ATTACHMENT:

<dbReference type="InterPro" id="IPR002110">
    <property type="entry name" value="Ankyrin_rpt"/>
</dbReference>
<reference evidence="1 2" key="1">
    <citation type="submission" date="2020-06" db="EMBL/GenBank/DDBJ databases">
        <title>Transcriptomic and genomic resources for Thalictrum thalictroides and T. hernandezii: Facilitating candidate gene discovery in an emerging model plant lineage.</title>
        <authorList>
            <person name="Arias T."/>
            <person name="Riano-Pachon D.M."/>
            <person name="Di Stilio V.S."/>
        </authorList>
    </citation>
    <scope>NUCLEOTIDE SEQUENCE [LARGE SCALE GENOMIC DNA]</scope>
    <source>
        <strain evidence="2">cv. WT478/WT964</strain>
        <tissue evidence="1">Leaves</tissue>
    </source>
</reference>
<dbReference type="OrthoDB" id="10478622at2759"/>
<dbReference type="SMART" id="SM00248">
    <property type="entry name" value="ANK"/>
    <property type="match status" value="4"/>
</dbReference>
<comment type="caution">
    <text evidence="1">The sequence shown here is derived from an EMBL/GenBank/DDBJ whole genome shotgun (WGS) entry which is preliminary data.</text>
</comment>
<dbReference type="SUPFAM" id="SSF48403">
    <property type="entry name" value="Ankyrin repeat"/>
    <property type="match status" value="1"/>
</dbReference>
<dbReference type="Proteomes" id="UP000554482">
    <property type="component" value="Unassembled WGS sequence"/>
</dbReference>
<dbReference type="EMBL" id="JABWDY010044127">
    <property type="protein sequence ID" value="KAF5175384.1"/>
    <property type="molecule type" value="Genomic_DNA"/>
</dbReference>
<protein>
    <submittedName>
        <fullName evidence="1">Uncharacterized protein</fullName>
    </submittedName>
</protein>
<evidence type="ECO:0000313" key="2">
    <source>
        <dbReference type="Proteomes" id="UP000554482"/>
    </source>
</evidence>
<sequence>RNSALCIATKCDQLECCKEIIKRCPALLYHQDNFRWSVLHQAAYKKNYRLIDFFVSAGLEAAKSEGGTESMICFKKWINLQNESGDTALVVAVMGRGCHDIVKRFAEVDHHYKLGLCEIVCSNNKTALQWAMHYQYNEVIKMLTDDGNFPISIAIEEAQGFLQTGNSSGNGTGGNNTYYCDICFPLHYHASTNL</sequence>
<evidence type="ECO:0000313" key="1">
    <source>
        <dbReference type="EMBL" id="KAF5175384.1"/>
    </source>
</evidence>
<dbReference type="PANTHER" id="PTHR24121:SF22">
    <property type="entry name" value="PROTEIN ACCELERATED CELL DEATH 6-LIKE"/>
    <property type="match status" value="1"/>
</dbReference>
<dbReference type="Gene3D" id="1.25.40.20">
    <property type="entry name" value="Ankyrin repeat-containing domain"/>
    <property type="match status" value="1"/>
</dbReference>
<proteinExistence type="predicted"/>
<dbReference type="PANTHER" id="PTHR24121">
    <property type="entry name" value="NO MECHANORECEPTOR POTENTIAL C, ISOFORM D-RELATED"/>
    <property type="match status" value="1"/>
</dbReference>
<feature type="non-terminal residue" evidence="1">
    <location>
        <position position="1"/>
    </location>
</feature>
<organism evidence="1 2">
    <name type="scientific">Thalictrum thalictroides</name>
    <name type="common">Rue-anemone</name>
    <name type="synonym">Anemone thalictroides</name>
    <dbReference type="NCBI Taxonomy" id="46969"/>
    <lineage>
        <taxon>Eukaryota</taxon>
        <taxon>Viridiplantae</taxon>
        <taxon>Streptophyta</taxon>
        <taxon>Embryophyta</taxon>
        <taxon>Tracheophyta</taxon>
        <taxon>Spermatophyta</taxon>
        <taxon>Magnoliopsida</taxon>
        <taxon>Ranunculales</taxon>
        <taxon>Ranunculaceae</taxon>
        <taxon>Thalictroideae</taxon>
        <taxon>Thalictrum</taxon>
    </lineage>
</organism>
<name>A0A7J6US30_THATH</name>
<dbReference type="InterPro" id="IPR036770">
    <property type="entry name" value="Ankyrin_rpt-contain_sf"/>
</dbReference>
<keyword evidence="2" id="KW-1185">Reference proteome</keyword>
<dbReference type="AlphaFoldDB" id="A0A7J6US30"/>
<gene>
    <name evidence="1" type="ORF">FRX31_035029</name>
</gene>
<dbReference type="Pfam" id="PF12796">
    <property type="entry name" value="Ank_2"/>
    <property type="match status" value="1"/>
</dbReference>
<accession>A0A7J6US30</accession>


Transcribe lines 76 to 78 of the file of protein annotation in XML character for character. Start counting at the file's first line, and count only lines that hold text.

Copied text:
    <dbReference type="NCBI Taxonomy" id="46969"/>
    <lineage>
        <taxon>Eukaryota</taxon>